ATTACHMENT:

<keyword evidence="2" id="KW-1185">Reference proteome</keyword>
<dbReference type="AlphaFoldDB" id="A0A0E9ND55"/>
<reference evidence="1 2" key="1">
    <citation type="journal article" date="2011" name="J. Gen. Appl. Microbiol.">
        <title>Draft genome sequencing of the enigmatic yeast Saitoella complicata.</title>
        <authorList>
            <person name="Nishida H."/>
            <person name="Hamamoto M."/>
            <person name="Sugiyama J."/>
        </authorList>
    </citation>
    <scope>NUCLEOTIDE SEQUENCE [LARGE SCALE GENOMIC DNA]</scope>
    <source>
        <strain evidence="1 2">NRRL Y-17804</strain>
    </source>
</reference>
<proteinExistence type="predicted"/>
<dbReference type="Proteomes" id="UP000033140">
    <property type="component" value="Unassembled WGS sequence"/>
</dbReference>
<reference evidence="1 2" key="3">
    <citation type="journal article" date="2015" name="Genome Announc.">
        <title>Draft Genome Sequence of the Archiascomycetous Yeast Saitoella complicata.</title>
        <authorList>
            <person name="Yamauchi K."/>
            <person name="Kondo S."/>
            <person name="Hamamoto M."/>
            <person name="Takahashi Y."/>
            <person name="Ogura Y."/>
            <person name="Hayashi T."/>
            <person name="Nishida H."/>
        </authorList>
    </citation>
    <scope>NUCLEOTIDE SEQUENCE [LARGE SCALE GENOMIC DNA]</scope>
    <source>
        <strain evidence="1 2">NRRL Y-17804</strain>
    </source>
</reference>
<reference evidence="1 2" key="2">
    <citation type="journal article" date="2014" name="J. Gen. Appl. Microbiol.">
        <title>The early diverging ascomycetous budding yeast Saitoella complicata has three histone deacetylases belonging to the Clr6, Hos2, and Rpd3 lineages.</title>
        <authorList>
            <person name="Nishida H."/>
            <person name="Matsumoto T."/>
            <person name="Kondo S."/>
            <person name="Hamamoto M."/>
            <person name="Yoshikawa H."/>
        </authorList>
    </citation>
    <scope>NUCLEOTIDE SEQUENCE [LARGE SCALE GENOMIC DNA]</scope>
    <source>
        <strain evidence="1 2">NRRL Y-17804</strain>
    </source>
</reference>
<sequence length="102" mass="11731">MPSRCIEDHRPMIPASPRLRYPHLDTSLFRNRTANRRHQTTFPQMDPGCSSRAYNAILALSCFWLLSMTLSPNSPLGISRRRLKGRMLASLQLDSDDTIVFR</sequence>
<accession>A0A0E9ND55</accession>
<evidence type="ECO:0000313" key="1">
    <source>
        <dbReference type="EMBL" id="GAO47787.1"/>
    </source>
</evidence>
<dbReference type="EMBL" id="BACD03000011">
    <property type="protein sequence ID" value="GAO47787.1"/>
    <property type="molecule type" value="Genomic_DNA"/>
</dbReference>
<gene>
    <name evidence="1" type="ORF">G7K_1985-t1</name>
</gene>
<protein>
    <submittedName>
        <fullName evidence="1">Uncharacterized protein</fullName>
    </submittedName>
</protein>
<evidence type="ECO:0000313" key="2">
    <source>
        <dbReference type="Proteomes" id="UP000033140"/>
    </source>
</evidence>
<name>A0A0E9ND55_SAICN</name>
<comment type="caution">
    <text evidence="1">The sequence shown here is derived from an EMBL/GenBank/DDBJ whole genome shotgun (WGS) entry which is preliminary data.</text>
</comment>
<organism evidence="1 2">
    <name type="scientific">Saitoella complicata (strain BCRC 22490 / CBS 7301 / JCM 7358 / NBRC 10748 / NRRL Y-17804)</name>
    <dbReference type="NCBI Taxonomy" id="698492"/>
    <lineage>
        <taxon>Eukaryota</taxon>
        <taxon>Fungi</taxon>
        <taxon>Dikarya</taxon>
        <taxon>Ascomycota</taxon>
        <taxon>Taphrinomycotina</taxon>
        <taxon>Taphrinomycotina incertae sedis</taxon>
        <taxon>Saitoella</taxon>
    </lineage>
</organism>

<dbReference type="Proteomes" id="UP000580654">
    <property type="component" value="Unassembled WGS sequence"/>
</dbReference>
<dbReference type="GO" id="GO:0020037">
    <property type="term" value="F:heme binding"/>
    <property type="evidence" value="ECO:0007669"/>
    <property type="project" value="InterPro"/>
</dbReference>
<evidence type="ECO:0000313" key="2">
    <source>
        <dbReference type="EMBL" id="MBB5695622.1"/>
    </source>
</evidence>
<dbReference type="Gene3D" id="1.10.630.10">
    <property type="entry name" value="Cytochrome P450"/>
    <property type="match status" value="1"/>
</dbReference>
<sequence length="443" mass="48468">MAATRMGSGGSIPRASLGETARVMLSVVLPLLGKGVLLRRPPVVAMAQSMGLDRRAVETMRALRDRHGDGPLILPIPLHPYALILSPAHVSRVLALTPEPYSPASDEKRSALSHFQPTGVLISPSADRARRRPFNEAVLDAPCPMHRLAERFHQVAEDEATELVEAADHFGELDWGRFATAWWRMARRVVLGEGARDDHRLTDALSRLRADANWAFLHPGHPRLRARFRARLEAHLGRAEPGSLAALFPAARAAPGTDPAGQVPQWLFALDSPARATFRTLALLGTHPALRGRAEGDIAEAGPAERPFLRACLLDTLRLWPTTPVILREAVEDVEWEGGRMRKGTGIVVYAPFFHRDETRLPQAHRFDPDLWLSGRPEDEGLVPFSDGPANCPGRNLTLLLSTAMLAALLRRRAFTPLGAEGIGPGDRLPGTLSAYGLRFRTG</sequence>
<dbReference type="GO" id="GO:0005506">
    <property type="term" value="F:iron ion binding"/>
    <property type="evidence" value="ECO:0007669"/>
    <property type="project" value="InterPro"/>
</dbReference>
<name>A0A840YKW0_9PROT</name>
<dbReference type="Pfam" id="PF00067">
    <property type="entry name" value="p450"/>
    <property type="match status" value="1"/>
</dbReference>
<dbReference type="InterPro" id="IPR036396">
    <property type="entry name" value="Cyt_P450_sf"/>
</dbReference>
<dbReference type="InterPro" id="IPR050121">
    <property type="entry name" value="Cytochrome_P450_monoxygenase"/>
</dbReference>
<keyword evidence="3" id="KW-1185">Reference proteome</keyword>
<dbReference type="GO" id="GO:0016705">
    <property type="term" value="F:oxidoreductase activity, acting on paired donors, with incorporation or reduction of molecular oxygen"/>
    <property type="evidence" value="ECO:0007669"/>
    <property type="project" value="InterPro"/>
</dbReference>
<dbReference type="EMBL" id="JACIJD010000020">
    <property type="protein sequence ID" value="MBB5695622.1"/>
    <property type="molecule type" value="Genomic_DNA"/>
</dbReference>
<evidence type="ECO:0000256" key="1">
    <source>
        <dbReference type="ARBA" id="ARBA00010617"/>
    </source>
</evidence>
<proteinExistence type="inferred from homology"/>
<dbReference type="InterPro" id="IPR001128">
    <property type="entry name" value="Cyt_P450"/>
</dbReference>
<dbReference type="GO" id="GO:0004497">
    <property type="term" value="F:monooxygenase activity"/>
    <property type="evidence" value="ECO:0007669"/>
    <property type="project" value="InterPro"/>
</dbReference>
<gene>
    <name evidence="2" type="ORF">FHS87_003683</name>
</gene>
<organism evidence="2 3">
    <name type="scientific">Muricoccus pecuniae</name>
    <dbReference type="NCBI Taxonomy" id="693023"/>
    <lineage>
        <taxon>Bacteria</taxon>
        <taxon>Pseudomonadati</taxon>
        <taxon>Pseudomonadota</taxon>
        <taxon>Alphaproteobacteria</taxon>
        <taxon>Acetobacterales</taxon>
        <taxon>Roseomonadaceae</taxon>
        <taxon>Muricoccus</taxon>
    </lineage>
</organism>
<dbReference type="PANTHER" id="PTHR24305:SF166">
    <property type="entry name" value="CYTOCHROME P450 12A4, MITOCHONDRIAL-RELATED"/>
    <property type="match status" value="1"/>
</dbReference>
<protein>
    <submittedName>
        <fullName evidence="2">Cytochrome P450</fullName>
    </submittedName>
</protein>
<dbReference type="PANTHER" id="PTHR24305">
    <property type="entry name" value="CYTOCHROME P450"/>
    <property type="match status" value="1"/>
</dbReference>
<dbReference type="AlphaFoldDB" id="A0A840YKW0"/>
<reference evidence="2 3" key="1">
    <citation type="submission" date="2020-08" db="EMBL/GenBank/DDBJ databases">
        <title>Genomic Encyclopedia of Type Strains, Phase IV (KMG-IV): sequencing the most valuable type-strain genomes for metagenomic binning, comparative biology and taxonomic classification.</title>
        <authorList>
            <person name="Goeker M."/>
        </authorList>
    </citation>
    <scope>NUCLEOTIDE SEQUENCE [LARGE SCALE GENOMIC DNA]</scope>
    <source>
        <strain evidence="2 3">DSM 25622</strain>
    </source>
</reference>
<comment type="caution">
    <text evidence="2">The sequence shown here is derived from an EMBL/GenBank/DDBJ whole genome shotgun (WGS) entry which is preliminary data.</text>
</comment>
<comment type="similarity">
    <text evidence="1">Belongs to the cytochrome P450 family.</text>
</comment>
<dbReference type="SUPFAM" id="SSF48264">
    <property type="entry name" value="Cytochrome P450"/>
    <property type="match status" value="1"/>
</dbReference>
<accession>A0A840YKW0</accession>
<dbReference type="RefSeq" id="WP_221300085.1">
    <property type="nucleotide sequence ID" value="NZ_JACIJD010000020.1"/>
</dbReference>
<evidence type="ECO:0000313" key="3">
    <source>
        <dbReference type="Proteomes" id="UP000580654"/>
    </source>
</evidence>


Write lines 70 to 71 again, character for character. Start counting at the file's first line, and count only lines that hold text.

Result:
    <submittedName>
        <fullName evidence="1">Uncharacterized protein</fullName>